Flamenco occurs in three settings – the traditional juerga, in small-scale cabaret or concert venues and in the theatre.
The juerga is an informal, spontaneous gitano gathering (rather like a jazz “jam session”). This can include dancing, singing, palmas (hand clapping), or simply pounding in rhythm on an old orange crate or a table. Flamenco, in this context, is organic and dynamic: it adapts to the local talent, instrumentation, and mood of the audience. This context invites comparison with that other creation of a dispossessed class, the blues. Flamenco has been referred to as The Gypsy Blues, or even the European Blues as a means of providing a frame of reference to those new to the genre.
One tradition remains firmly in place: the cantaores(singers) are the heart and soul of the performance. A Peña Flamenca is a meeting place or grouping of Flamenco musicians or artists. There are also “tablaos”, establishments that developed during the 1960s throughout Spain replacing the “café cantante”. The tablaos may have their own company of performers for each show. Many internationally renowned artists have started their careers in “tablaos flamencos”, like the famous singer Miguel Poveda who began in El Cordobés, Barcelona.
The professional concert is more formal. A traditional singing performance has only a singer and one guitar, while a dance concert usually includes two or three guitars, one or more singers (singing in turns, as flamenco cantaors sing solo), and one or more dancers. One of the singers may play the cajon if there is no dedicated cajon player, and all performers will play palmas even if there are dedicated palmeros. The so-called Nuevo Flamenco New flamenco may include flutes or saxophones, piano or other keyboards, or even the bass guitar and the electric guitar. Camarón de la Isla was one artist who popularized this style. All text is available under the terms of the GNU Free Documentation License – Wikipedia
Finally there is the theatrical presentation of flamenco, which uses flamenco technique and music but is closer in presentation to a ballet performance.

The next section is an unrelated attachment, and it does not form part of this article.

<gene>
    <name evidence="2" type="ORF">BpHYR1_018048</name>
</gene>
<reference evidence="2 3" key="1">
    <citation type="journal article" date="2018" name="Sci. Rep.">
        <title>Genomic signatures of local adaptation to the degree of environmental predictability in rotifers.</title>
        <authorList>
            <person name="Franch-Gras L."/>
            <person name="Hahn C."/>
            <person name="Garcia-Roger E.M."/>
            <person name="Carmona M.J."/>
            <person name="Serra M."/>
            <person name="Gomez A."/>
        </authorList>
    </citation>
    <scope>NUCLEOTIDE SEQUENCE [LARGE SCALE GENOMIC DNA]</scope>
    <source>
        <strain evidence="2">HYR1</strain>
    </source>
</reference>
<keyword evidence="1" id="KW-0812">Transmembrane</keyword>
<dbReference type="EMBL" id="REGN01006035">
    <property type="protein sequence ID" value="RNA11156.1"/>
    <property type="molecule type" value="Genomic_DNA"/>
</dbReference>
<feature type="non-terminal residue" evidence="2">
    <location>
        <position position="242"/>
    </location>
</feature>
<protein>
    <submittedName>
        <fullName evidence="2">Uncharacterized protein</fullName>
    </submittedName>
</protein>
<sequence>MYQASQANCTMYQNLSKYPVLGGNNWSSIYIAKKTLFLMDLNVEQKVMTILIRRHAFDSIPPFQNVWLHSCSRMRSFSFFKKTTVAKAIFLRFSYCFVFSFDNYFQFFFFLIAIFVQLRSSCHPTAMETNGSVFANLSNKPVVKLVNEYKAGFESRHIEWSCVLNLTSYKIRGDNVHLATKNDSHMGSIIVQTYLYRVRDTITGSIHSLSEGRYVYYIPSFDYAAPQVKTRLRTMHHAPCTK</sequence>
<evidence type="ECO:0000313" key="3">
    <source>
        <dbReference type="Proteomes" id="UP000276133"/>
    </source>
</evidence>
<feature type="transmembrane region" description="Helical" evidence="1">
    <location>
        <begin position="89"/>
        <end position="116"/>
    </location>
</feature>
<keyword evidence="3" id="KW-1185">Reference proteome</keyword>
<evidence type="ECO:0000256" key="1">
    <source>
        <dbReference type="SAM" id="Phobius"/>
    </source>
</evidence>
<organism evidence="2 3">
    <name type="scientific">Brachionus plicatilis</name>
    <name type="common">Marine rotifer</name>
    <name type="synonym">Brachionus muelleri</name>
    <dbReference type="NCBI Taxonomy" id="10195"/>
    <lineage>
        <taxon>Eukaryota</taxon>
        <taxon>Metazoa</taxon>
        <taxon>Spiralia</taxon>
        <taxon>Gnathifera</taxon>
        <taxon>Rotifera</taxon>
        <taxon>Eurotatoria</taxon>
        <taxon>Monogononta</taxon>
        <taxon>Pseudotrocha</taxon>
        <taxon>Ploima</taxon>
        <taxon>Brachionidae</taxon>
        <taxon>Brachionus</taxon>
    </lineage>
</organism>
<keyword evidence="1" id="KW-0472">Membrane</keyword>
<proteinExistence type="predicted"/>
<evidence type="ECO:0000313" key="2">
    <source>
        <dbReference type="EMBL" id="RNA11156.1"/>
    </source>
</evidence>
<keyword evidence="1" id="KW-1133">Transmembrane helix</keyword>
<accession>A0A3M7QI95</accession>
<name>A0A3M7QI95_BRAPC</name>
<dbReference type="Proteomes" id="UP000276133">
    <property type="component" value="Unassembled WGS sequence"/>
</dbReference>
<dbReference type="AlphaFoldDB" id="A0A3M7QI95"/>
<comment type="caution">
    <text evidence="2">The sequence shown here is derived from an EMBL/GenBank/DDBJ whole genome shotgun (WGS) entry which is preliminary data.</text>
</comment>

Related Links & Information
Highland | Scottish | Celtic | Irish
Crawford School of Irish Dance Salt Lake City
Crawford School of Irish Dance Clearfield
The term Highland dance or Highland dancing is used today to refer to a style of athletic solo dancing which developed in the Gaelic Highlands of Scotland. Highland dance evolved into its current form during the nineteenth and twentieth centuries in the context of competitions at public events (namely Highland games), where it is often performed to the accompaniment of Highland bagpipe music. Highland dancers wear specialized shoes called ghillies.
Highland dance has been subject to many influences from outside the Highlands. For example, it has been heavily influenced by the urban aesthetics of the patrons and judges of dance competitions since the nineteenth century. All text is available under the terms of the GNU Free Documentation License – Wikipedia
For seven years the Utah Cultural Celebration Center has featured a holiday tree exhibit that overflows from the Celebration Gallery, and throughout the entire facility. Each year the number of groups involved, including arts, cultural, non-profit and commercial, has grown and grown. The purpose of this exhibit is to bring the community together in the celebration of various holiday traditions not only from different countries but from different religious backgrounds and various family or community traditions. The tree is used as a sign of friendship and is used to display the art and artifacts representing the richness of our community traditions.